London Bridge attack: Saskia Jones and Jack Merritt's families lead tributes
Tributes have been paid to two friends stabbed to death in Friday's terror attack at London Bridge.
Jack Merritt , 25, and Saskia Jones , 23, had been at a conference celebrating the five-year anniversary of the Learning Together prison programme when knifeman, 28-year-old Usman Khan , attacked them and three others.
He was shot dead by police minutes after he fatally wounded the University of Cambridge graduates.
"Saskia was a funny, kind, positive influence at the centre of many people's lives," the family of Ms Jones said in a statement.
"She had a wonderful sense of mischievous fun and was generous to the point of always wanting to see the best in all people," they added.
"She was intent on living life to the full and had a wonderful thirst for knowledge, enabling her to be the best she could be.
"Saskia had a great passion for providing invaluable support to victims of criminal injustice, which led her to the point of recently applying for the police graduate recruitment programme, wishing to specialise in victim support."
- London Bridge: What we know so far
- 'Heroes' praised for confronting bridge attacker
- Attack victim Saskia Jones 'was perfect soul'
- What is Learning Together?
Ms Jones had completed a Masters degree in criminology in 2018.
Prof Loraine Gelsthorpe, director of the University of Cambridge's institute of criminology, said Ms Jones had a "determination to make an enduring and positive impact on society in everything she did".
"Saskia's warm disposition and extraordinary intellectual creativity was combined with a strong belief that people who have committed criminal offences should have opportunities for rehabilitation," she added.
Colleen Moore, a former tutor of Ms Jones at Anglia Ruskin University, paid tribute, telling the BBC: "She was fearless, she was a warrior, she was going to change the world - maybe she will."
She added: "She stood out above everyone else, partly because she wanted to. She was not afraid to say anything, there was no fooling her… she said things that she knew would be a bit risky but they were always right."
"She was a lovely, lovely woman, she made me laugh. She called me out on things - a lot of people were scared of me, she wasn't."
Olivia Smith, a lecturer in criminology who marked Ms Jones' dissertation when she was at Anglia Ruskin, described her as "one of a kind" who "would have been a force for good".
Dr Smith said: "I'm so sorry that the world won't get to see what she could have achieved.
"Saskia's dissertation was so good that I cried with pride when I marked it."
A friend, Sebastian Lefeuvre, described the young woman's death as senseless.
"She was just the most perfect soul and she's gone," he said.
Jack Merritt's family said he was a "friend and colleague" of Ms Jones.
"Our beautiful, talented boy, died doing what he loved, surrounded by people he loved and who loved him," a statement said.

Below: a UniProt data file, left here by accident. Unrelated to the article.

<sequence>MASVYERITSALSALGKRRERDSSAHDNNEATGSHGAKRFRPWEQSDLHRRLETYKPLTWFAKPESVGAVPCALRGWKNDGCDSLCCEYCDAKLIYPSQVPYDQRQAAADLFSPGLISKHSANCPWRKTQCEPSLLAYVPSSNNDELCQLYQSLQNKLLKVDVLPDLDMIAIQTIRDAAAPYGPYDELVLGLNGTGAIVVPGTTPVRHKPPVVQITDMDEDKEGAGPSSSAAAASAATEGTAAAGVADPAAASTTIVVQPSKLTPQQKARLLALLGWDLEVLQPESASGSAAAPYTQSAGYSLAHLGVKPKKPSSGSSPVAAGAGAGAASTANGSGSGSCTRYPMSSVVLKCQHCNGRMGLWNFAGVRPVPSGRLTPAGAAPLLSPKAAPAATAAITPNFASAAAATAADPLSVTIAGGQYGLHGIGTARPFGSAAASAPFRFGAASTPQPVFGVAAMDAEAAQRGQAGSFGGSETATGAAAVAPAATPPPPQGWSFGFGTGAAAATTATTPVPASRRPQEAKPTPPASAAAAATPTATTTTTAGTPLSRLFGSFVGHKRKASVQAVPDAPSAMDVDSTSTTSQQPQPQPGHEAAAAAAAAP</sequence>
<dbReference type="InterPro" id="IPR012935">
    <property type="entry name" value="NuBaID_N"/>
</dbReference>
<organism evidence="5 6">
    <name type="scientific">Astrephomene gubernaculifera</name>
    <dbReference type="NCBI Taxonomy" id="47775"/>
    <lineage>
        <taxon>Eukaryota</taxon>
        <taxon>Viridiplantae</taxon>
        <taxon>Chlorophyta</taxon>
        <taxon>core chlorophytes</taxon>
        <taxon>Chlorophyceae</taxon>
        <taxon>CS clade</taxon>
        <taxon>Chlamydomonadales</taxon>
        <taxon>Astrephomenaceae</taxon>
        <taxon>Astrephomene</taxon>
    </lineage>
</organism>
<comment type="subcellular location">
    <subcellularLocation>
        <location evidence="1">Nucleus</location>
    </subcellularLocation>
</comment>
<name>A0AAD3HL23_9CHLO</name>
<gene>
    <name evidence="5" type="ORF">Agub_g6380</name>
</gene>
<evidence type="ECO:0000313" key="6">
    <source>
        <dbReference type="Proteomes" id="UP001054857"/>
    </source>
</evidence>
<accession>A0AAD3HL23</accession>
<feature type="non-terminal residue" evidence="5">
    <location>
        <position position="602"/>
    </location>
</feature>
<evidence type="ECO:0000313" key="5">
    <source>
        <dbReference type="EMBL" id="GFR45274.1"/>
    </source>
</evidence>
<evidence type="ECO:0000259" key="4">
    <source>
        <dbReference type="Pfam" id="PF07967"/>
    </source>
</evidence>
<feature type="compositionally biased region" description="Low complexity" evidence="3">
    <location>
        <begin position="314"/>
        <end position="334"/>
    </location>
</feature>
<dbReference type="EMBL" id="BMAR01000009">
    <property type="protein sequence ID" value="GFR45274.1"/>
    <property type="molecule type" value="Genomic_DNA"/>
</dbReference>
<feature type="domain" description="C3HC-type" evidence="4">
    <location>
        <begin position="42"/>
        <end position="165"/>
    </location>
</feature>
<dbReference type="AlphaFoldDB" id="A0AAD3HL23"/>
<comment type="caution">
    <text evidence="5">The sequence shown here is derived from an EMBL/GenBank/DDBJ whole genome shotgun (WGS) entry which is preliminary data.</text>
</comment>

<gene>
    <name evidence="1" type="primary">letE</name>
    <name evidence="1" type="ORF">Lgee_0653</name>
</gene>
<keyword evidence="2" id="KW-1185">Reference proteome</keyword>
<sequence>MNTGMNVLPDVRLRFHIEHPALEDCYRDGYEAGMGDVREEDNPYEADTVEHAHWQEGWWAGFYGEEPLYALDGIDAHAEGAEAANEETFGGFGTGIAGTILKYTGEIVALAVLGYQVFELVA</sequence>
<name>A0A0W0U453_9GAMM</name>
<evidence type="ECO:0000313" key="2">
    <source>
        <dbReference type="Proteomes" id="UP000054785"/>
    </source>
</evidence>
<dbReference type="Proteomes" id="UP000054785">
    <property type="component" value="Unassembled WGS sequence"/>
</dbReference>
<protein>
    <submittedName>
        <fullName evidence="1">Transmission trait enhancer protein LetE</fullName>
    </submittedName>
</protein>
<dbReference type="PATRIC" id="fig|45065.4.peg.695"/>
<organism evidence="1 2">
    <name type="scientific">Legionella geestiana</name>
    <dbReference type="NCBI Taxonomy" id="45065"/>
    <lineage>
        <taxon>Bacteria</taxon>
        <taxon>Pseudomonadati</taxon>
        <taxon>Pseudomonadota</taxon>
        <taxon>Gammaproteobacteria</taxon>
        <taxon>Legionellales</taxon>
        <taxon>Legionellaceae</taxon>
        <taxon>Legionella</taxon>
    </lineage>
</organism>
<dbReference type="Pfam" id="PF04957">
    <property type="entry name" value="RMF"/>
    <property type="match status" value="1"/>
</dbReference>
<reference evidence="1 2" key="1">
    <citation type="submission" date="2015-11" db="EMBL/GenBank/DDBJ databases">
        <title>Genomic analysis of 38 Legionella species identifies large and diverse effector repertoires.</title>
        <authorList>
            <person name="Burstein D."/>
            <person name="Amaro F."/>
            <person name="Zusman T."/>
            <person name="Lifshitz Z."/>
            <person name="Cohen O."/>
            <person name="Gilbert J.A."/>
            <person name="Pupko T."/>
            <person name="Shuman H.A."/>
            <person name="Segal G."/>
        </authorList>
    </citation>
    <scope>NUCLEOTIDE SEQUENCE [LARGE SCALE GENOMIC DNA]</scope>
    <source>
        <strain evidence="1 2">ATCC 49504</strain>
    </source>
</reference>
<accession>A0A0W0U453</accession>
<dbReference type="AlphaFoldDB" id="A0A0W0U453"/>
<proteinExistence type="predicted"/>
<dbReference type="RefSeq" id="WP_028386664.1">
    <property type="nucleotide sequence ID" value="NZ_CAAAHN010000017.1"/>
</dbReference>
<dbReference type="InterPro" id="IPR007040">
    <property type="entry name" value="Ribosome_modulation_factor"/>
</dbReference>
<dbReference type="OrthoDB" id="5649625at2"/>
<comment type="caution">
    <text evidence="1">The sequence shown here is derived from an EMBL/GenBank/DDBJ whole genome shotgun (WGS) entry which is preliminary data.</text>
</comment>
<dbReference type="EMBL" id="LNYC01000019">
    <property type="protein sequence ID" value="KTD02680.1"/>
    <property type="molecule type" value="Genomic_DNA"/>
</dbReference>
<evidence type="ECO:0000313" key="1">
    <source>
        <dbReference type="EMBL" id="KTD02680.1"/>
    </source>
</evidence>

"He lit up our lives and the lives of his many friends and colleagues, and we will miss him terribly.
"Jack lived his principles; he believed in redemption and rehabilitation, not revenge, and he always took the side of the underdog.
"Jack was an intelligent, thoughtful and empathetic person who was looking forward to building a future with his girlfriend, Leanne, and making a career helping people in the criminal justice system.
"We know Jack would not want this terrible, isolated incident to be used as a pretext by the government for introducing even more draconian sentences on prisoners, or for detaining people in prison for longer than necessary.
"Our thoughts go out to the relatives and friends of his friend and colleague who died with him in this incident, to the colleagues who were injured, and to his brilliant, supportive colleagues at the University of Cambridge Department of Criminology."
Mr Merritt had completed the same masters degree Ms Jones had, but a year earlier.
He had previously gained a degree in law at the University of Manchester.
One woman who called Mr Merritt her "best mate" described him in a tribute posted on Twitter as "quite simply the best thing, completely golden".
"I wanted so much for you. Your life had so much enjoyment in it, and you gave us all so much happiness," she wrote.
The friend, who calls herself Holl on Twitter, said she went to the pub and "kept expecting you to turn up, swanky coat, Dr Martens on".
"I need you to be known for who you were, your beliefs and voice. I'm so angry Jack," she said.
"Your voice won't be lost, you will never be lost and I will never let you be forgotten."
She added Mr Merritt "could have done anything" but "you chose to help others, you championed the underdog".
Prof Gelsthorpe said: "Jack's passion for social and criminal justice was infectious. He was deeply creative and courageously engaged with the world, advocating for a politics of love. He worked tirelessly in dark places to pull towards the light."
Legal commentator Joshua Rozenberg interviewed Mr Merritt for the BBC in February, when he was working with Learning Together at HMP Warren Hill in Suffolk.
Mr Rozenberg described him as "a fine young man, dedicated to improving people's lives".
Rapper Dave said Mr Merritt was "the best guy" and the news of his death was "one of the most painful things".
Dave's Mercury Prize-winning album was inspired by rehabilitation therapy his brother Christopher Omoregie has received while serving a life sentence for murder.
The Streatham-born rapper said Mr Merritt had "dedicated his life to helping others" and it was "genuinely an honour to have met someone like you".